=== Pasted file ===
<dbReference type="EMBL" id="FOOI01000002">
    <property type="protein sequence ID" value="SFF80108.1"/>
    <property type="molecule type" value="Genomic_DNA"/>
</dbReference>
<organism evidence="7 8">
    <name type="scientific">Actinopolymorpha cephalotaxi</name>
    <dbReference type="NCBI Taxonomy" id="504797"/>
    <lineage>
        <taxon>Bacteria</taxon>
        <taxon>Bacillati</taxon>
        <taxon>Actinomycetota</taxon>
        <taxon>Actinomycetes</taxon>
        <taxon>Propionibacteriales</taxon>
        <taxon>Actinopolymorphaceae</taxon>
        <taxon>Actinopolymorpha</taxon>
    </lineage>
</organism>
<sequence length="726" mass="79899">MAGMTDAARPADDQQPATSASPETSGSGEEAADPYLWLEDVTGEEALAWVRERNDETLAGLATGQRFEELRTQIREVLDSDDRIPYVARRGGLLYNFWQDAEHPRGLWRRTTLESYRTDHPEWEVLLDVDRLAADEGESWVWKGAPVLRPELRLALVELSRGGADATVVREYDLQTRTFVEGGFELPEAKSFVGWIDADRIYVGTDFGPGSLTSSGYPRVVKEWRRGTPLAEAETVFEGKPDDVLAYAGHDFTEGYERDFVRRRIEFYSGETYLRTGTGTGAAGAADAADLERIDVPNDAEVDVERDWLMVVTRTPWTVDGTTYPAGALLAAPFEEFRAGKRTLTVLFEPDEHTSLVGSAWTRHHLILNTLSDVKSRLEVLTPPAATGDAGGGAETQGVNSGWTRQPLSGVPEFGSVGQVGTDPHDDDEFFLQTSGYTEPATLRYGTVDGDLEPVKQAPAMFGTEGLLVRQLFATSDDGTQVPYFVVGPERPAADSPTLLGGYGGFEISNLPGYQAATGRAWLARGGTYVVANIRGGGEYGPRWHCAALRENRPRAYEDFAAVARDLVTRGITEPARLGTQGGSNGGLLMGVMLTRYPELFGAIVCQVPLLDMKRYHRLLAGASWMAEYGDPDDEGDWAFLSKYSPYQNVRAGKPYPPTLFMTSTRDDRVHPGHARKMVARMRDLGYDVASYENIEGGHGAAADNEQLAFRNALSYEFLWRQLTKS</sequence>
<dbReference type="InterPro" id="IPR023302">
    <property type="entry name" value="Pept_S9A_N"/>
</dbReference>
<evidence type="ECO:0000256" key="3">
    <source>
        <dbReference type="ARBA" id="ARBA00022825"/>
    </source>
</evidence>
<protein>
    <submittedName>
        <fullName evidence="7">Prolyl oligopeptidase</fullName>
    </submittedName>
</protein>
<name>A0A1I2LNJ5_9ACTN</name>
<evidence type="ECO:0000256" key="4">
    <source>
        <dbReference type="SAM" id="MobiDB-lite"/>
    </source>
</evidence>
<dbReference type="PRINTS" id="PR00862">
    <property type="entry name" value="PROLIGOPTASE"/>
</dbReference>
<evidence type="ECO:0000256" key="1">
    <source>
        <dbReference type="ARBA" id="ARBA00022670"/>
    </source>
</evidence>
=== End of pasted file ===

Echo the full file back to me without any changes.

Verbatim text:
<dbReference type="EMBL" id="FOOI01000002">
    <property type="protein sequence ID" value="SFF80108.1"/>
    <property type="molecule type" value="Genomic_DNA"/>
</dbReference>
<organism evidence="7 8">
    <name type="scientific">Actinopolymorpha cephalotaxi</name>
    <dbReference type="NCBI Taxonomy" id="504797"/>
    <lineage>
        <taxon>Bacteria</taxon>
        <taxon>Bacillati</taxon>
        <taxon>Actinomycetota</taxon>
        <taxon>Actinomycetes</taxon>
        <taxon>Propionibacteriales</taxon>
        <taxon>Actinopolymorphaceae</taxon>
        <taxon>Actinopolymorpha</taxon>
    </lineage>
</organism>
<sequence length="726" mass="79899">MAGMTDAARPADDQQPATSASPETSGSGEEAADPYLWLEDVTGEEALAWVRERNDETLAGLATGQRFEELRTQIREVLDSDDRIPYVARRGGLLYNFWQDAEHPRGLWRRTTLESYRTDHPEWEVLLDVDRLAADEGESWVWKGAPVLRPELRLALVELSRGGADATVVREYDLQTRTFVEGGFELPEAKSFVGWIDADRIYVGTDFGPGSLTSSGYPRVVKEWRRGTPLAEAETVFEGKPDDVLAYAGHDFTEGYERDFVRRRIEFYSGETYLRTGTGTGAAGAADAADLERIDVPNDAEVDVERDWLMVVTRTPWTVDGTTYPAGALLAAPFEEFRAGKRTLTVLFEPDEHTSLVGSAWTRHHLILNTLSDVKSRLEVLTPPAATGDAGGGAETQGVNSGWTRQPLSGVPEFGSVGQVGTDPHDDDEFFLQTSGYTEPATLRYGTVDGDLEPVKQAPAMFGTEGLLVRQLFATSDDGTQVPYFVVGPERPAADSPTLLGGYGGFEISNLPGYQAATGRAWLARGGTYVVANIRGGGEYGPRWHCAALRENRPRAYEDFAAVARDLVTRGITEPARLGTQGGSNGGLLMGVMLTRYPELFGAIVCQVPLLDMKRYHRLLAGASWMAEYGDPDDEGDWAFLSKYSPYQNVRAGKPYPPTLFMTSTRDDRVHPGHARKMVARMRDLGYDVASYENIEGGHGAAADNEQLAFRNALSYEFLWRQLTKS</sequence>
<dbReference type="InterPro" id="IPR023302">
    <property type="entry name" value="Pept_S9A_N"/>
</dbReference>
<evidence type="ECO:0000256" key="3">
    <source>
        <dbReference type="ARBA" id="ARBA00022825"/>
    </source>
</evidence>
<protein>
    <submittedName>
        <fullName evidence="7">Prolyl oligopeptidase</fullName>
    </submittedName>
</protein>
<name>A0A1I2LNJ5_9ACTN</name>
<evidence type="ECO:0000256" key="4">
    <source>
        <dbReference type="SAM" id="MobiDB-lite"/>
    </source>
</evidence>
<dbReference type="PRINTS" id="PR00862">
    <property type="entry name" value="PROLIGOPTASE"/>
</dbReference>
<evidence type="ECO:0000256" key="1">
    <source>
        <dbReference type="ARBA" id="ARBA00022670"/>
    </source>
</evidence>